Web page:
Hunting Fishing

Here’s another trolling method: Texting fish photos from the lake to your buddy stuck at work

Texting and social media have started a whole new level of shared fishing experiences – and subterfuge.

Take, for example, the instance when good fishing buddies are not be able to fish together, most often because one has to work. The non-fishing angler may feel like he wants his on-the-water friend to do well – but not too well since he’s not there!

Back in the day, you wouldn’t get another reminder until you met up again.

But nowadays, the one who’s fishing can troll his buddy with texts.

Maybe the first is simply a photo of the fishing hole. But maybe the next is a picture of a big fish – and no caption or text. Diabolical!

Now the wanna-be-there angler has to decide whether to take the bait and believe that this is an actual picture or possibly one from his fishing buddy’s album, meant to set him up. Do you cave to your suspicions and congratulate him on a great catch? Sit on it until you get more information? Or just stew while you’re eating your heart out hoping it’s a joke? Do you dare ask if he actually caught it? Maybe you need to just respond with a noncommittal text like “nice!” so you don’t go too overboard.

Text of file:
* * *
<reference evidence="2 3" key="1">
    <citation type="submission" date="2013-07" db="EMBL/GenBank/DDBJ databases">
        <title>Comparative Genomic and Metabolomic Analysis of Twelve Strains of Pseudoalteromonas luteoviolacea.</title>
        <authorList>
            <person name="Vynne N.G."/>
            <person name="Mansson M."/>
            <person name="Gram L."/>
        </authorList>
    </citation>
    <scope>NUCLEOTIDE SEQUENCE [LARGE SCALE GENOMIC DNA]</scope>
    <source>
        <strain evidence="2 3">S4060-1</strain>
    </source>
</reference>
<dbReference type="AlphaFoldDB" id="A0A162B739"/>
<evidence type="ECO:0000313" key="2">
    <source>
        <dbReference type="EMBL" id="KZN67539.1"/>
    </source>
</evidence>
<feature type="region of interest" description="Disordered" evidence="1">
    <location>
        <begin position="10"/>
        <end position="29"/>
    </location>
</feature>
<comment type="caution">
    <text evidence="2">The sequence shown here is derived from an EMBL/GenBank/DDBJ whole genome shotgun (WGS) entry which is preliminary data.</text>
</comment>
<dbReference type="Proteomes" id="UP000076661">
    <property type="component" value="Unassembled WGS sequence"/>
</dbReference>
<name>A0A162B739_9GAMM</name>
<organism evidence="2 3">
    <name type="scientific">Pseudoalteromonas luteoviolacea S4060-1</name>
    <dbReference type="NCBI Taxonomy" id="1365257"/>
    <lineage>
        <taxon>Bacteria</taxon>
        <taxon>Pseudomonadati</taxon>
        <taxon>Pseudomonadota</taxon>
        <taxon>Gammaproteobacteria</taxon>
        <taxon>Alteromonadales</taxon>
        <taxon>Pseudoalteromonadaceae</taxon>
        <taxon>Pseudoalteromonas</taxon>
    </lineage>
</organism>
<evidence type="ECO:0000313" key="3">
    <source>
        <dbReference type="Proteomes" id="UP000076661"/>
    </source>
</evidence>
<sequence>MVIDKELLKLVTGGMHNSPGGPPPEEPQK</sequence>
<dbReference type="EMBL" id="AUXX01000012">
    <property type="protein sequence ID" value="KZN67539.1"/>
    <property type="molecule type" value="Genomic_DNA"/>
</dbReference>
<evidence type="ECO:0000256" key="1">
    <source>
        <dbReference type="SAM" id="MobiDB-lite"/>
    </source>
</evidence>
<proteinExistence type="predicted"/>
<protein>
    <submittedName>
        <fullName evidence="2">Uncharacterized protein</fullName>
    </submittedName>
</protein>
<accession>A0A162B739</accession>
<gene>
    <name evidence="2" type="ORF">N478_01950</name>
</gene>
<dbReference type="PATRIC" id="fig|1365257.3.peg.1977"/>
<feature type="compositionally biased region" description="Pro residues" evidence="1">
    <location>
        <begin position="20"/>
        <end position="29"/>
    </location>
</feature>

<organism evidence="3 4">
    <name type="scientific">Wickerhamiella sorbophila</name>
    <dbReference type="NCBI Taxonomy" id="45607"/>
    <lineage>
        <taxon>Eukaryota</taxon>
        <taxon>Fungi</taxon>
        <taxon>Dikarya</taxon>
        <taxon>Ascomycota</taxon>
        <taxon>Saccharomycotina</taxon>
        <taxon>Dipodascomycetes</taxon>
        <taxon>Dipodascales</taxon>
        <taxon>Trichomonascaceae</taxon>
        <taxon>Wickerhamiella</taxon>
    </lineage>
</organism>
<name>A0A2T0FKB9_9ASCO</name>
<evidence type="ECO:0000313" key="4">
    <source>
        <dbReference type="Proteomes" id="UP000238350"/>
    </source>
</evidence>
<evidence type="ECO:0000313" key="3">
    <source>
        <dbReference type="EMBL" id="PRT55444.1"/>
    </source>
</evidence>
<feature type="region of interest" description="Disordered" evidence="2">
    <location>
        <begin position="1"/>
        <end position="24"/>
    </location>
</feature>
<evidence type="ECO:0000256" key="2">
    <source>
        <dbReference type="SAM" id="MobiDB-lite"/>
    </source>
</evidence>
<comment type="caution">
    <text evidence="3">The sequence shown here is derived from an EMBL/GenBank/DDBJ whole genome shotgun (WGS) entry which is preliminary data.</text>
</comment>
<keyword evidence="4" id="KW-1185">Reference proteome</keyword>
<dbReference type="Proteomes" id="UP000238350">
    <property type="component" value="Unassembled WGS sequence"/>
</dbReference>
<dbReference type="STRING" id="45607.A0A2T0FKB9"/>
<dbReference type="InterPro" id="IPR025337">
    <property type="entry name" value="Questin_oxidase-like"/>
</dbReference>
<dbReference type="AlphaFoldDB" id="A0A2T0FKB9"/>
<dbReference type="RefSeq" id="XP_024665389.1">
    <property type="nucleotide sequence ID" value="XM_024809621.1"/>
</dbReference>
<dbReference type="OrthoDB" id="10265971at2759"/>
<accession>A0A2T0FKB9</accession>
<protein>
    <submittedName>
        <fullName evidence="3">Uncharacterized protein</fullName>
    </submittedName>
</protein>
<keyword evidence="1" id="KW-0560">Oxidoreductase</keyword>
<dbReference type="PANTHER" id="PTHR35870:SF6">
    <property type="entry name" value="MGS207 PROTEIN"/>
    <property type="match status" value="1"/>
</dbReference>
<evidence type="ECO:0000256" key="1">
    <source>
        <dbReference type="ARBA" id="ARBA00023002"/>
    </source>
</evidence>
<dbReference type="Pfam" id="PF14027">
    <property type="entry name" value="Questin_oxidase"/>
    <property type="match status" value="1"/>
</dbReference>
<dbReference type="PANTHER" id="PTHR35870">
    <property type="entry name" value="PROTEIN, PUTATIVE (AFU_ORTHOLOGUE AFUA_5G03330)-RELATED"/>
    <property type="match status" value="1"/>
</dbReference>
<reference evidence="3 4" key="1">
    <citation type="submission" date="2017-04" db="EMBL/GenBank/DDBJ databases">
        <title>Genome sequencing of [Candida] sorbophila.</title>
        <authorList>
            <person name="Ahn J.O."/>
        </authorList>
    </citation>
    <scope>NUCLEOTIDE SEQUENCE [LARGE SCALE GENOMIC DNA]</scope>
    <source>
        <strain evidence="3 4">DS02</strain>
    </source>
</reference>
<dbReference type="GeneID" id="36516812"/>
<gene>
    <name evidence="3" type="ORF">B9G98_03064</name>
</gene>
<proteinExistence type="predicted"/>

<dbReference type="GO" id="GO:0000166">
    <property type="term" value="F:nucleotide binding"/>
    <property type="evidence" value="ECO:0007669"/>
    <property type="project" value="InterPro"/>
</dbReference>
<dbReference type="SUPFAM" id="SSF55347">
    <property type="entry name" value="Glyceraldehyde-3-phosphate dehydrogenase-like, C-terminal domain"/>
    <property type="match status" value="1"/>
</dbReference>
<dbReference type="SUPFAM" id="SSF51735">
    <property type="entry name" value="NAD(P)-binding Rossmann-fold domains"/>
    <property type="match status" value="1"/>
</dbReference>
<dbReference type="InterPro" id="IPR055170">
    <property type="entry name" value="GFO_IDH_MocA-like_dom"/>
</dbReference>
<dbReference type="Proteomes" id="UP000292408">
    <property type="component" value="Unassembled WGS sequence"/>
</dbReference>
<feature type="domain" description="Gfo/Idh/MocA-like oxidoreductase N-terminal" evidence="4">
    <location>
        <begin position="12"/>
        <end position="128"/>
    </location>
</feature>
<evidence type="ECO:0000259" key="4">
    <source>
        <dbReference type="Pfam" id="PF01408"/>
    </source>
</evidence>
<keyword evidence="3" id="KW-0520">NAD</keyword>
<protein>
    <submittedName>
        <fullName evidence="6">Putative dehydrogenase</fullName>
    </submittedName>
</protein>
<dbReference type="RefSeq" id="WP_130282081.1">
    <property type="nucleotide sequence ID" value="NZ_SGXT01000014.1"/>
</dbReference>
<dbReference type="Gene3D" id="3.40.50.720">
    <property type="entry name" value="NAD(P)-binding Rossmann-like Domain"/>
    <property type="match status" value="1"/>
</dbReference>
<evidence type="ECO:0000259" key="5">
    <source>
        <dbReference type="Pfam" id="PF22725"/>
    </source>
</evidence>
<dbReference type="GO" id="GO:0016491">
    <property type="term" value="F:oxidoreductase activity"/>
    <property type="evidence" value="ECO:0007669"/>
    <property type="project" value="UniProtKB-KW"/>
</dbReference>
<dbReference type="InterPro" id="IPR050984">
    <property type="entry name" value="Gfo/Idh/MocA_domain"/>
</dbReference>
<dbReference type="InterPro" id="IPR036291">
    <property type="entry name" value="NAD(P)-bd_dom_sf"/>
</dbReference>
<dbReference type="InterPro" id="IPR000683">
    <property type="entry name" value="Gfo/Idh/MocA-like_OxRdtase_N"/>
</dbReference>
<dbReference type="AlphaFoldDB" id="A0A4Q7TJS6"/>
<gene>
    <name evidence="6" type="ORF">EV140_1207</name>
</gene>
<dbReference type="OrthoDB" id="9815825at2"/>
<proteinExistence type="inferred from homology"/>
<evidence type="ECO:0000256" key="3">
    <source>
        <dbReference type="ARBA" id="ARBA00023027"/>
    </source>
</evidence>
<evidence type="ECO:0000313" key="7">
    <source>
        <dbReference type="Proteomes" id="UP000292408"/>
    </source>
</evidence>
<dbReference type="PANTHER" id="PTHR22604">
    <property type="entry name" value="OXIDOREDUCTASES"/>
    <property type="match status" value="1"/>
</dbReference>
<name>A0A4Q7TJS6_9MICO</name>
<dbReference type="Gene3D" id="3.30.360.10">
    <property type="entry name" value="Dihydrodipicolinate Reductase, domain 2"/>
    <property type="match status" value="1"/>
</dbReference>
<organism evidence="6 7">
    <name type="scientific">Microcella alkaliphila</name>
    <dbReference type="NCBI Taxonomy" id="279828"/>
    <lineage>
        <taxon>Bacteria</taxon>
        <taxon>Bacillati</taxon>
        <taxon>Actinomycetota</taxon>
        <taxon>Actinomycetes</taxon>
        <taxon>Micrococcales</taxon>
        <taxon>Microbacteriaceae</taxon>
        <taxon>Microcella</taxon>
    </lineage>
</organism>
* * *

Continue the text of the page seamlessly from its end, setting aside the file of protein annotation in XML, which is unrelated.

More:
Some anglers keep the texts coming, spaced strategically for maximum effect. The sender can imagine how they’re being received but has the self-defense of playing innocent.

Yes, I really hate it when I get text pictures of big fish from my buddies, at my spot, at just about the very time I would expect a big fish to bite. Makes me feel a little sick. But I buck up, smile and send them back a congrats so at least they don’t know they were “killing me” … they would just send more if they really knew that.

Of course, I’m intent on graciously returning the favor. Good sportsmen do that!

My phone just dinged, gotta go! Never give up!

Roger George is The Bee’s fishing expert:, Rogergeorgeguideservice on Facebook and @StriperWars